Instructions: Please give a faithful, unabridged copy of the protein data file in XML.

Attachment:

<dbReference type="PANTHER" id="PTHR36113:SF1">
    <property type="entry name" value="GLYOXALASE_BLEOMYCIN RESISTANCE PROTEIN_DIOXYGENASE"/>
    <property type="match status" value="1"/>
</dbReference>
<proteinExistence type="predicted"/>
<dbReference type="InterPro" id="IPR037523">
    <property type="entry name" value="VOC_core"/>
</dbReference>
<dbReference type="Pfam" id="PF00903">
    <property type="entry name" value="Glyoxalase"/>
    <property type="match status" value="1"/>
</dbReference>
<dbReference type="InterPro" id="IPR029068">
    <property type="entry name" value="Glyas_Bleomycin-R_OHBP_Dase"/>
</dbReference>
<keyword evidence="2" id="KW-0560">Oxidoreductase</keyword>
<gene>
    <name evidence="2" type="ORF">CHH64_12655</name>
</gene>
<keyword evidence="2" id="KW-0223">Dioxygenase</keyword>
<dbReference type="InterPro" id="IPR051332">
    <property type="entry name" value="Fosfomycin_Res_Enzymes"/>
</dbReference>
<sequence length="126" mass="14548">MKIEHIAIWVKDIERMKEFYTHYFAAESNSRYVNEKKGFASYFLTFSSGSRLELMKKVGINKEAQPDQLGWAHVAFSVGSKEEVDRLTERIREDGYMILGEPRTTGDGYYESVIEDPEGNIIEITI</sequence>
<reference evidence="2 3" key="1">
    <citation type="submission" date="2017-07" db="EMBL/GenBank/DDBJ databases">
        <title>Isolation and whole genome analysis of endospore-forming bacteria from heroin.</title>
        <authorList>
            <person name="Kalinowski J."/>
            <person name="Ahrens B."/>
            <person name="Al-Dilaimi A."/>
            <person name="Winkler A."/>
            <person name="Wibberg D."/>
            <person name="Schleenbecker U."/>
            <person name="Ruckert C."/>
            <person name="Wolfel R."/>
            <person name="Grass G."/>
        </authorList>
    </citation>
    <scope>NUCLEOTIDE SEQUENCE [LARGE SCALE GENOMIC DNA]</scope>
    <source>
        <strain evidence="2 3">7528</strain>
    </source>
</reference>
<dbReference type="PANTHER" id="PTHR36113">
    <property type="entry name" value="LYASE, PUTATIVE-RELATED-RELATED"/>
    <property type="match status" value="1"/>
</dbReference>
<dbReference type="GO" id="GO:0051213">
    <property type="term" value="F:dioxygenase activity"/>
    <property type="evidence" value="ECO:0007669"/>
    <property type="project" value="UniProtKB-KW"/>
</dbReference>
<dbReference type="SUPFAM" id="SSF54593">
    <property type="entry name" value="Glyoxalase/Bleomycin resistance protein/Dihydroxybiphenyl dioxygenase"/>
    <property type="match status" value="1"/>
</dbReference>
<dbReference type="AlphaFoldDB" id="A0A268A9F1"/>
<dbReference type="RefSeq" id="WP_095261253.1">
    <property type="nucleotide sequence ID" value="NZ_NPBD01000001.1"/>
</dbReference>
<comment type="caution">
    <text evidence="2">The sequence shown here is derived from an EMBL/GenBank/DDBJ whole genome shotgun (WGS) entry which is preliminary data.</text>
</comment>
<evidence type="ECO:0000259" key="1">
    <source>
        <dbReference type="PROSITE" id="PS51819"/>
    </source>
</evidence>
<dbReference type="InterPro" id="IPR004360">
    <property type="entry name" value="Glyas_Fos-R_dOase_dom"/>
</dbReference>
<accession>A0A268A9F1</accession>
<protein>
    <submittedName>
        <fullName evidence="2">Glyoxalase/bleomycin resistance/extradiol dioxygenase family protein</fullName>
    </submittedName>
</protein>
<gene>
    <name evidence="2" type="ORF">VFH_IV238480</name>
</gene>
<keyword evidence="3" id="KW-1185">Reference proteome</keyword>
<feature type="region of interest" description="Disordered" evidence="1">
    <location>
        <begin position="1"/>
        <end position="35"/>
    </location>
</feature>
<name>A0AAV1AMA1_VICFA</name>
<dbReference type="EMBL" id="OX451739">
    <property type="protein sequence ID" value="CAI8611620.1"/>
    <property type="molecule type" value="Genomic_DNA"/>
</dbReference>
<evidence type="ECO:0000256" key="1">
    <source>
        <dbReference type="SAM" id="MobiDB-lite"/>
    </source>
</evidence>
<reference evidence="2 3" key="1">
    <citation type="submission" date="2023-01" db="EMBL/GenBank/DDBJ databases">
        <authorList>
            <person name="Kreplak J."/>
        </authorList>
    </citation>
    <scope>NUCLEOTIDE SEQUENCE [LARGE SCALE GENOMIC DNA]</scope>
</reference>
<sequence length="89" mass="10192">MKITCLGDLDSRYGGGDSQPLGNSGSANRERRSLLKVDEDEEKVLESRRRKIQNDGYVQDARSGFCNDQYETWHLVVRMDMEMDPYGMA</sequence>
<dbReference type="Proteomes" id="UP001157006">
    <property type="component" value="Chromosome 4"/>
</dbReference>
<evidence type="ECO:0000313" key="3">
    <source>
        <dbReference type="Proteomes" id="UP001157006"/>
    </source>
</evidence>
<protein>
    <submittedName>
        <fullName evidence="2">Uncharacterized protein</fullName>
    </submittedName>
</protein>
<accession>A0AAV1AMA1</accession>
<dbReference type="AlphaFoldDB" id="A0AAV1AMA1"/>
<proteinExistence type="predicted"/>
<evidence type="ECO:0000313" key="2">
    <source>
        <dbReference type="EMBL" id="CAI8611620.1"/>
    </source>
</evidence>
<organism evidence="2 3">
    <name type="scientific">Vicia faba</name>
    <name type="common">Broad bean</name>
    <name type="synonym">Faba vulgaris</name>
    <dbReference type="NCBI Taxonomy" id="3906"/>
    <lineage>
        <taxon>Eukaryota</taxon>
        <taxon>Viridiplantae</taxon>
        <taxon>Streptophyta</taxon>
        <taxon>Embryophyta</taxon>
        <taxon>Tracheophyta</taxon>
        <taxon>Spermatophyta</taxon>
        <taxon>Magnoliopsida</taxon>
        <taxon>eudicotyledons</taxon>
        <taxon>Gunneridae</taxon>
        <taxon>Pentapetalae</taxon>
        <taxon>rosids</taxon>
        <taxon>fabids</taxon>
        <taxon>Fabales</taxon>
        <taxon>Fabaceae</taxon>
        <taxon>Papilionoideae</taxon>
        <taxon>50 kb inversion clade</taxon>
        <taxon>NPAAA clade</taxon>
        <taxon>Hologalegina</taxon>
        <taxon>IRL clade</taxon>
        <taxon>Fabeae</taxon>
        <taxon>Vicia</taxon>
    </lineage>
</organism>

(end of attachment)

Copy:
<dbReference type="PANTHER" id="PTHR36113:SF1">
    <property type="entry name" value="GLYOXALASE_BLEOMYCIN RESISTANCE PROTEIN_DIOXYGENASE"/>
    <property type="match status" value="1"/>
</dbReference>
<proteinExistence type="predicted"/>
<dbReference type="InterPro" id="IPR037523">
    <property type="entry name" value="VOC_core"/>
</dbReference>
<dbReference type="Pfam" id="PF00903">
    <property type="entry name" value="Glyoxalase"/>
    <property type="match status" value="1"/>
</dbReference>
<dbReference type="InterPro" id="IPR029068">
    <property type="entry name" value="Glyas_Bleomycin-R_OHBP_Dase"/>
</dbReference>
<keyword evidence="2" id="KW-0560">Oxidoreductase</keyword>
<gene>
    <name evidence="2" type="ORF">CHH64_12655</name>
</gene>
<keyword evidence="2" id="KW-0223">Dioxygenase</keyword>
<dbReference type="InterPro" id="IPR051332">
    <property type="entry name" value="Fosfomycin_Res_Enzymes"/>
</dbReference>
<sequence length="126" mass="14548">MKIEHIAIWVKDIERMKEFYTHYFAAESNSRYVNEKKGFASYFLTFSSGSRLELMKKVGINKEAQPDQLGWAHVAFSVGSKEEVDRLTERIREDGYMILGEPRTTGDGYYESVIEDPEGNIIEITI</sequence>
<reference evidence="2 3" key="1">
    <citation type="submission" date="2017-07" db="EMBL/GenBank/DDBJ databases">
        <title>Isolation and whole genome analysis of endospore-forming bacteria from heroin.</title>
        <authorList>
            <person name="Kalinowski J."/>
            <person name="Ahrens B."/>
            <person name="Al-Dilaimi A."/>
            <person name="Winkler A."/>
            <person name="Wibberg D."/>
            <person name="Schleenbecker U."/>
            <person name="Ruckert C."/>
            <person name="Wolfel R."/>
            <person name="Grass G."/>
        </authorList>
    </citation>
    <scope>NUCLEOTIDE SEQUENCE [LARGE SCALE GENOMIC DNA]</scope>
    <source>
        <strain evidence="2 3">7528</strain>
    </source>
</reference>
<dbReference type="PANTHER" id="PTHR36113">
    <property type="entry name" value="LYASE, PUTATIVE-RELATED-RELATED"/>
    <property type="match status" value="1"/>
</dbReference>
<dbReference type="GO" id="GO:0051213">
    <property type="term" value="F:dioxygenase activity"/>
    <property type="evidence" value="ECO:0007669"/>
    <property type="project" value="UniProtKB-KW"/>
</dbReference>
<dbReference type="SUPFAM" id="SSF54593">
    <property type="entry name" value="Glyoxalase/Bleomycin resistance protein/Dihydroxybiphenyl dioxygenase"/>
    <property type="match status" value="1"/>
</dbReference>
<dbReference type="AlphaFoldDB" id="A0A268A9F1"/>
<dbReference type="RefSeq" id="WP_095261253.1">
    <property type="nucleotide sequence ID" value="NZ_NPBD01000001.1"/>
</dbReference>
<comment type="caution">
    <text evidence="2">The sequence shown here is derived from an EMBL/GenBank/DDBJ whole genome shotgun (WGS) entry which is preliminary data.</text>
</comment>
<evidence type="ECO:0000259" key="1">
    <source>
        <dbReference type="PROSITE" id="PS51819"/>
    </source>
</evidence>
<dbReference type="InterPro" id="IPR004360">
    <property type="entry name" value="Glyas_Fos-R_dOase_dom"/>
</dbReference>
<accession>A0A268A9F1</accession>
<protein>
    <submittedName>
        <fullName evidence="2">Glyoxalase/bleomycin resistance/extradiol dioxygenase family protein</fullName>
    </submittedName>
</protein>
<gene>
    <name evidence="2" type="ORF">VFH_IV238480</name>
</gene>
<keyword evidence="3" id="KW-1185">Reference proteome</keyword>
<feature type="region of interest" description="Disordered" evidence="1">
    <location>
        <begin position="1"/>
        <end position="35"/>
    </location>
</feature>
<name>A0AAV1AMA1_VICFA</name>
<dbReference type="EMBL" id="OX451739">
    <property type="protein sequence ID" value="CAI8611620.1"/>
    <property type="molecule type" value="Genomic_DNA"/>
</dbReference>
<evidence type="ECO:0000256" key="1">
    <source>
        <dbReference type="SAM" id="MobiDB-lite"/>
    </source>
</evidence>
<reference evidence="2 3" key="1">
    <citation type="submission" date="2023-01" db="EMBL/GenBank/DDBJ databases">
        <authorList>
            <person name="Kreplak J."/>
        </authorList>
    </citation>
    <scope>NUCLEOTIDE SEQUENCE [LARGE SCALE GENOMIC DNA]</scope>
</reference>
<sequence length="89" mass="10192">MKITCLGDLDSRYGGGDSQPLGNSGSANRERRSLLKVDEDEEKVLESRRRKIQNDGYVQDARSGFCNDQYETWHLVVRMDMEMDPYGMA</sequence>
<dbReference type="Proteomes" id="UP001157006">
    <property type="component" value="Chromosome 4"/>
</dbReference>
<evidence type="ECO:0000313" key="3">
    <source>
        <dbReference type="Proteomes" id="UP001157006"/>
    </source>
</evidence>
<protein>
    <submittedName>
        <fullName evidence="2">Uncharacterized protein</fullName>
    </submittedName>
</protein>
<accession>A0AAV1AMA1</accession>
<dbReference type="AlphaFoldDB" id="A0AAV1AMA1"/>
<proteinExistence type="predicted"/>
<evidence type="ECO:0000313" key="2">
    <source>
        <dbReference type="EMBL" id="CAI8611620.1"/>
    </source>
</evidence>
<organism evidence="2 3">
    <name type="scientific">Vicia faba</name>
    <name type="common">Broad bean</name>
    <name type="synonym">Faba vulgaris</name>
    <dbReference type="NCBI Taxonomy" id="3906"/>
    <lineage>
        <taxon>Eukaryota</taxon>
        <taxon>Viridiplantae</taxon>
        <taxon>Streptophyta</taxon>
        <taxon>Embryophyta</taxon>
        <taxon>Tracheophyta</taxon>
        <taxon>Spermatophyta</taxon>
        <taxon>Magnoliopsida</taxon>
        <taxon>eudicotyledons</taxon>
        <taxon>Gunneridae</taxon>
        <taxon>Pentapetalae</taxon>
        <taxon>rosids</taxon>
        <taxon>fabids</taxon>
        <taxon>Fabales</taxon>
        <taxon>Fabaceae</taxon>
        <taxon>Papilionoideae</taxon>
        <taxon>50 kb inversion clade</taxon>
        <taxon>NPAAA clade</taxon>
        <taxon>Hologalegina</taxon>
        <taxon>IRL clade</taxon>
        <taxon>Fabeae</taxon>
        <taxon>Vicia</taxon>
    </lineage>
</organism>